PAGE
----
Last night you spent the evening watching your favorite NFL team. You drank a little too much beer, partied later than you should have and felt nowhere near close to going to work on this particular Monday morning. So, you set the alarm in time to wake up and call your boss, knowing full well that you have already used up all of your vacation time.
“Hey man, my daughter is sick and I need to stay home with her today!” Heck, just for value you even say, “If I get a chance I will try to come by the office after lunch,” knowing full well of course, that your hangover won’t be going anywhere. Then you drive your daughter to school and return home in the hopes of spending an uninterrupted day sleeping. Little did you know, your boss’s wife sees you at the school, and to make matters worse, a bunch of people from the office saw you on the big screen at last nights game toasting the night away with friends. Can someone say, “Busted?”
Or, let’s say you have found out you are pregnant. The first thing your boss wants to know is whether or not you intend to come back to work after the baby. And of course, you say, “YES,” because quite simply you need the income. But the truth is you and your spouse have already talked it over, and you will be a stay at home mother – hopefully working from home and maybe even recruiting some of your current clients. But of course, spilling all of this NOW…would NOT be a good idea!
In many professional forums, the question has been raised about how honest employees should be with their employers about situations like this – as well as other circumstances that may involve other employees or even your opinions at work. Do you tell the boss what they want to hear, or do you try to mind your own business and fly well under the radar? Is it okay to lie about being sick or having a family emergency just to get an unscheduled day off of work?
Collectively, there are no clear-cut rules on the matter professionally – however, lying in life is never recommended. Lying is not necessarily a good thing to do professionally, because if caught – it greatly reduces your credibility. However, at the same time, you may feel that some things really aren’t any of your boss’s business.
A survey conducted by Harris Interactive found that 66% of unscheduled absenteeism in the work place is due to other reasons rather than illness. Yet 90% of the employees call in saying that they or a family member are ill, when the truth is they are not. The most common reasons for these absences are burnout or stress, personal needs, and even feelings of entitlement for a day off. And there are certain things in life that may truly require a day off, such as an interview for a new job, or the aftermath of a heated fight with your spouse, that are personal matters indeed.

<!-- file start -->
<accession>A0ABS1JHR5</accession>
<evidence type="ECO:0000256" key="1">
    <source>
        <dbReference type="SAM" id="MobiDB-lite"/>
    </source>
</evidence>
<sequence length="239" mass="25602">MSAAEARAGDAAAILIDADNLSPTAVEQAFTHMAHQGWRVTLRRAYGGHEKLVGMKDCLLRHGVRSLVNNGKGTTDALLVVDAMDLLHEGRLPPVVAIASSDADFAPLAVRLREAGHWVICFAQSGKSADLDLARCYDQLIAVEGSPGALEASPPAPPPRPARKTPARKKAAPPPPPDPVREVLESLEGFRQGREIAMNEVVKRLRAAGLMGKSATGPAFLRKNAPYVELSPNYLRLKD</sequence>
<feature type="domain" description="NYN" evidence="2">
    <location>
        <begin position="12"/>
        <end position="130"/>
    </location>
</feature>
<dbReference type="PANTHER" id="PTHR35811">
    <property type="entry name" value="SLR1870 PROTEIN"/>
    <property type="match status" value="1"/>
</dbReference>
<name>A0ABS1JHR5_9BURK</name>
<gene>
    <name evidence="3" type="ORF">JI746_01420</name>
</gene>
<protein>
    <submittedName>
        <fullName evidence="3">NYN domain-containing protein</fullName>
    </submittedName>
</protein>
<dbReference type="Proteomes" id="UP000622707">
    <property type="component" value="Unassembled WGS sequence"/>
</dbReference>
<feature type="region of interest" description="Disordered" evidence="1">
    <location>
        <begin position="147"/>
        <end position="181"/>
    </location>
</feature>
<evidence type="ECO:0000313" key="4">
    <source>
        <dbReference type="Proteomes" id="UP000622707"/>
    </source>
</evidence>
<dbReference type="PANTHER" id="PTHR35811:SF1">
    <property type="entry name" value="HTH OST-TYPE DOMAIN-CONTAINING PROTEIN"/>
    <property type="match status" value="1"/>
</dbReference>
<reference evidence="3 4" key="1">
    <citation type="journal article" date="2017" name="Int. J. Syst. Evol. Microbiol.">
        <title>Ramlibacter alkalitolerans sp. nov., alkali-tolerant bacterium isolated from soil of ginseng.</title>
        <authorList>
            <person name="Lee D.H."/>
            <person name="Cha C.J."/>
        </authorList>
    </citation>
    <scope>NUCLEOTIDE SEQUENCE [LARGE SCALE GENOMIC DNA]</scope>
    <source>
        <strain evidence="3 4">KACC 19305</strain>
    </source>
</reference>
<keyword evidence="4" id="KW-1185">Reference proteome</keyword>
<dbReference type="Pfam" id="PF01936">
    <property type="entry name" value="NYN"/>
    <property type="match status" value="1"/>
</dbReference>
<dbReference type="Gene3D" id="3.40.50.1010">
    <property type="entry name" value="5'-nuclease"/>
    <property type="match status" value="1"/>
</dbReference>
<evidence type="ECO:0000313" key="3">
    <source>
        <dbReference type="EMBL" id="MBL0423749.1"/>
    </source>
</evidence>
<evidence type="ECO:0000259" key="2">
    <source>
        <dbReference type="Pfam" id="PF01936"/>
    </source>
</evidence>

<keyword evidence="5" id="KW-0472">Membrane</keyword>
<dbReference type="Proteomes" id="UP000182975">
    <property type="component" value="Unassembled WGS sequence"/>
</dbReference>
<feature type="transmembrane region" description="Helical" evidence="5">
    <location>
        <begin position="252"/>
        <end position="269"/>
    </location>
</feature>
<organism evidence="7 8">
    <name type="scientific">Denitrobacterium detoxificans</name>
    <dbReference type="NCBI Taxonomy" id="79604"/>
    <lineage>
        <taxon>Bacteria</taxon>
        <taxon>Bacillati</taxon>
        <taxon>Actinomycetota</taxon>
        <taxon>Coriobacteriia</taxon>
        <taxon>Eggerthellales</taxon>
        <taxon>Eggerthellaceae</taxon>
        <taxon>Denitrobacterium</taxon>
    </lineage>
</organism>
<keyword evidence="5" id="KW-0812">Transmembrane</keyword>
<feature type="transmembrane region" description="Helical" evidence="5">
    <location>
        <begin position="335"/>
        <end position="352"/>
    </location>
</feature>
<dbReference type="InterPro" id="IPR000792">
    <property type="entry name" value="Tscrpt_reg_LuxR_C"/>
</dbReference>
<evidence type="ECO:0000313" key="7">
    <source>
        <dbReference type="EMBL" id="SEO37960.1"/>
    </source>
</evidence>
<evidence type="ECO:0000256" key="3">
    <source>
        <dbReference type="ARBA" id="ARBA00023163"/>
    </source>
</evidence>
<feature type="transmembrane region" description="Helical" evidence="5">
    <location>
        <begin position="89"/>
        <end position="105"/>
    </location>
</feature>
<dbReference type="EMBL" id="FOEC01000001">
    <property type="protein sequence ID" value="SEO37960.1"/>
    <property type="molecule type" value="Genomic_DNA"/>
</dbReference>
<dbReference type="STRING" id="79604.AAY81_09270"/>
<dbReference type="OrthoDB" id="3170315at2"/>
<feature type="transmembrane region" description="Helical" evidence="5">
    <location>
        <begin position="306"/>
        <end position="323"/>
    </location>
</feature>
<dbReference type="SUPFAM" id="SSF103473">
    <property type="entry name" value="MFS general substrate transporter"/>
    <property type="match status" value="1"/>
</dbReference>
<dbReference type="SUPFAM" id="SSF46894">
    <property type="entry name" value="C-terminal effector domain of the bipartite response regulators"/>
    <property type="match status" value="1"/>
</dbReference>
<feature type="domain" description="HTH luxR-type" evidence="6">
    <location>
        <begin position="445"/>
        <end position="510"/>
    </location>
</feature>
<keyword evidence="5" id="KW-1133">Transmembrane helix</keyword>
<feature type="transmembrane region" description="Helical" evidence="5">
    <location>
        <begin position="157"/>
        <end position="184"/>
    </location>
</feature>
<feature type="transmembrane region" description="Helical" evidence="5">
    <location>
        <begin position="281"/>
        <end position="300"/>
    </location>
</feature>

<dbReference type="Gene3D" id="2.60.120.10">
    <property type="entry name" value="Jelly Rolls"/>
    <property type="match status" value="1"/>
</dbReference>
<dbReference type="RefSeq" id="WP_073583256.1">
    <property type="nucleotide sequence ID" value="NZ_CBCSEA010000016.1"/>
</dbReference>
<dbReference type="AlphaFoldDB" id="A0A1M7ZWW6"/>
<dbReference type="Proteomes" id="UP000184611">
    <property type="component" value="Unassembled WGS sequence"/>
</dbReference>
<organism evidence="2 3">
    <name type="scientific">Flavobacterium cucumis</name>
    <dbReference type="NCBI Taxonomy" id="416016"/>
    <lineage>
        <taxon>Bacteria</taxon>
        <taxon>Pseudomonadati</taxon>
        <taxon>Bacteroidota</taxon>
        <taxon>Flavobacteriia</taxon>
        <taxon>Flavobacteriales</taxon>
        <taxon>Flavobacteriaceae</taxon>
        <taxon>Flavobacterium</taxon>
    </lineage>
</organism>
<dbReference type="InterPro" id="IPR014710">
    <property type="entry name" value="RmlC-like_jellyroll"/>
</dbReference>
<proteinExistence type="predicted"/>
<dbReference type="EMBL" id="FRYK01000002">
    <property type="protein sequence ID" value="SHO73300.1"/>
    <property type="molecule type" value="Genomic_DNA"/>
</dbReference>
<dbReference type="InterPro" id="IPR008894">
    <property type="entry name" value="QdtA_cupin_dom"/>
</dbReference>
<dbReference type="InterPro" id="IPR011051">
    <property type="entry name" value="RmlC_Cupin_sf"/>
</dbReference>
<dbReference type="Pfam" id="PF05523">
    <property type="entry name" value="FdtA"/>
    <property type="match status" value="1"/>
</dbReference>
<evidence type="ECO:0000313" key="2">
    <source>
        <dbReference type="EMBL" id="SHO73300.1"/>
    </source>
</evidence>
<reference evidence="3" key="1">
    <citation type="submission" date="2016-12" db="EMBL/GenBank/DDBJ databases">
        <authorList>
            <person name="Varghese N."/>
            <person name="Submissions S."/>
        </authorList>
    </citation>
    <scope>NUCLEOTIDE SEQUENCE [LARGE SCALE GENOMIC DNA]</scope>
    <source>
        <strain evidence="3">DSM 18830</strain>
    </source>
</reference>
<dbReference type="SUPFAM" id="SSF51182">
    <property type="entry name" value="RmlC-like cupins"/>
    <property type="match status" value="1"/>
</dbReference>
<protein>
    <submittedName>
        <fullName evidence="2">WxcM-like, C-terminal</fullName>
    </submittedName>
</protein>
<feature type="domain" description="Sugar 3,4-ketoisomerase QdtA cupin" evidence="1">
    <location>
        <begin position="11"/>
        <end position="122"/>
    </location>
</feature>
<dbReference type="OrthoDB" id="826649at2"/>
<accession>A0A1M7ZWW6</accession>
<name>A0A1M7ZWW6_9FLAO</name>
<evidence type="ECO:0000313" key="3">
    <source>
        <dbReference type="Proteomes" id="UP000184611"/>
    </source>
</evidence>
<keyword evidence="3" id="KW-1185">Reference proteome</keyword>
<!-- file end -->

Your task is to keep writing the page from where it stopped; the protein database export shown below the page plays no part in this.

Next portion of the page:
The problem is that excessive absenteeism which is unscheduled costs employers millions of dollars each year in lost productivity and paid out benefits. Essentially, calling in sick when you really could have been at work, diminishes the bottom line and even more frightening could be the root cause of disciplinary action taken against you in the long run.
In order to decide whether to tell the truth or not, you first – must have an honest assessment of your boss. Some are simply hard nosed, and will not take lightly to you needing a day off for personal reasons. So faking an illness, while morally wrong – may feel like your only option. However, if you have a great working relationship with your superiors and feel that they would understand your reason for needing time off, then your best bet is to be truthful. As long as you are able to manage your professional commitments and make arrangements with your boss, you are likely better off telling the truth.
Another idea, is to see if you can use your vacation time as flexible time. This would allow you to take off when unexpected circumstances such as a sick child, or a much needed ‘mental health’ day rear their ugly head. This also ensures that you aren’t taking advantage of your employer’s flexibility when it comes to getting time off, and that you don’t end up taking more time off than other employees, which will definitely hurt you come review time.
Additionally, if you are going to lie to your employer about taking a day off, do so wisely. This means not always calling in on Mondays or Fridays, after holidays (so you can get an extra long weekend) or putting yourself in a precarious position by being caught. In other words, no posting on FaceBook about the job interview you have scheduled that day! Your credibility is definitely important in the work place and risking it by lying like a teenager is definitely not the responsible thing to do. Plus, remember that there may come a day when you need your current employer to be a stellar reference, and them saying that you aren’t reliable – is definitely not a good thing for you.
Remember, you are an adult. There WILL be situations that require you to miss work. Doing so as responsibly as possible is important. You should also make sure that you have a firm understanding of your company’s vacation and absentee policy, so you can ensure that you aren’t pushing the envelope when it comes to your job security. What you decide to divulge about your personal life however – is certainly up to you. Most professional career development resources advise employees to keep a line drawn between your personal and professional life lest your over honesty or personal turmoil be used against you later.